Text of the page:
Law Librarianship In The Twenty-first Century
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Around the world, legal information managers, law librarians and other legal information specialists work in many settings: law schools, private law firms, courts, government, and public law libraries of various types. They are characterized by their expertise in working with legal information in its many forms, and by their work supporting legal professionals, scholars, or students training to become lawyers. In an ever-shrinking world and a time of unprecedented technological change, the work of legal information managers is challenging and exciting, calling on specialized knowledge and skills, regardless of where in the world they practice their profession. Their role within legal systems contributes substantially to the administration of justice and the rule of law. This International Handbook addresses the policy and strategic issues with which legal information managers and law librarians need to engage in the context of the diverse legal environments in which they work. It provides resources, analysis, and considered studies on an international basis for seasoned professionals, those about to enter the field, and anyone interested in the evolution of legal information in the twenty-first century.
This Article's account has important implications for the way that legal scholars, lawmakers, and lawyers think about wills. The Article's second claim is that the substantive standard of the harmless error rule--that the decedent intended a particular document to be the decedent's last will and testament--should be the only threshold that must be satisfied for a court to admit the document to probate. Widespread adoption of such an intent-based rule is preferable to one that is overly formalistic. Current formalism leads both to false positives (i.e., grant of probate to a document not intended by the decedent as the decedent's will) and false negatives (i.e., denial of probate of a document clearly intended by the decedent as the decedent's will). An intent-based rule would make more likely the valid execution of wills by poor and middle-income individuals who typically cannot or do not consult attorneys. An intent-based standard also sets the stage for widespread recognition of electronic wills, if states are able to address concerns about authentication, fraud, and safekeeping of electronic documents. Technological developments could make estate planning in the twenty-first century more accessible than ever before to people of all wealth and income levels if the legal profession is prepared to embrace new ways of executing wills.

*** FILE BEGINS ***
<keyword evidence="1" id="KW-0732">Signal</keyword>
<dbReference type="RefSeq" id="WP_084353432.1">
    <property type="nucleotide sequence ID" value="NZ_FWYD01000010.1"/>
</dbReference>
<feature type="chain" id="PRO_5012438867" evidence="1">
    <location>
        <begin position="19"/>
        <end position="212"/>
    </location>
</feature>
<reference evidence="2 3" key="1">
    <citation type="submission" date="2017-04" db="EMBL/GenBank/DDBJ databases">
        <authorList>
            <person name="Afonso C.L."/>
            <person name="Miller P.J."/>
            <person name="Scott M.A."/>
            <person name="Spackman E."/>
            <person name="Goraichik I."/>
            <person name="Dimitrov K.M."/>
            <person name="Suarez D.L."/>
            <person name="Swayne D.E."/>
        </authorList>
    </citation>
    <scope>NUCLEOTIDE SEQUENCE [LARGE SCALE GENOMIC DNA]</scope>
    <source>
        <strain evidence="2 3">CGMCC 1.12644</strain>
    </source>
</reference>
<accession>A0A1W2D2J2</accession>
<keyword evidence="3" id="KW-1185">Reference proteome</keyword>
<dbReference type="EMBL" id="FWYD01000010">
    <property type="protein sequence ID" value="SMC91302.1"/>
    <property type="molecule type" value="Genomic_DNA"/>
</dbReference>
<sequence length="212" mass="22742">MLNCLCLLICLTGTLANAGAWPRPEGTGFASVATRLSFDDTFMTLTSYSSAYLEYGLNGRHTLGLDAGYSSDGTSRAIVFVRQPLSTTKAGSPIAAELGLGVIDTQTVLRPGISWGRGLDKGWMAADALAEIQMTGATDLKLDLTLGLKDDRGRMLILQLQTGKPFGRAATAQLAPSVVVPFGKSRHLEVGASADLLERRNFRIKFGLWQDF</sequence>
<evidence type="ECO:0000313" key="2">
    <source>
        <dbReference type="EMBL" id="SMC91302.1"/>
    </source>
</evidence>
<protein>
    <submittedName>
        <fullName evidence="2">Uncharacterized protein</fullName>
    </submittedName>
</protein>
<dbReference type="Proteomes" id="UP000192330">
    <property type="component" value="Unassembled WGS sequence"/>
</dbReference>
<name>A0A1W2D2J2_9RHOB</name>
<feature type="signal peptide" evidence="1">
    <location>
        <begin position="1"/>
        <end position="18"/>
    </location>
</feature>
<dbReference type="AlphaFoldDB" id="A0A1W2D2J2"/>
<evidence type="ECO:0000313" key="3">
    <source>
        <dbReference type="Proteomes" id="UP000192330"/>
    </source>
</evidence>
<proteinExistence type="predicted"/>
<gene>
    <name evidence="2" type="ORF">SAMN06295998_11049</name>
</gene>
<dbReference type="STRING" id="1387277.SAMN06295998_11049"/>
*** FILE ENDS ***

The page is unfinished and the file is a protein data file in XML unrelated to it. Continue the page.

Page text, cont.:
The membership of the Southwestern Association of Law Libraries converged in Little Rock, Arkansas, for the forty-seventh annual meeting on March 31-April 2, 2005, to discover and discuss issues and the latest innovations in the legal information profession for the twenty-first century. The theme was "Big Ideas Come from Little Rock." The staff of the University of Arkansas Little Rock/Pulaski County Law Library hosted the preconference program, "Basic Legal Research for the Non-Law Librarian," which broke attendance records for outside-Texas meeting locations. Successful marketing of the preconference to the Arkansas library community, including the Arkansas Documents Consortium, resulted in thirty-one registered attendees from public, college, and university libraries. 2b1af7f3a8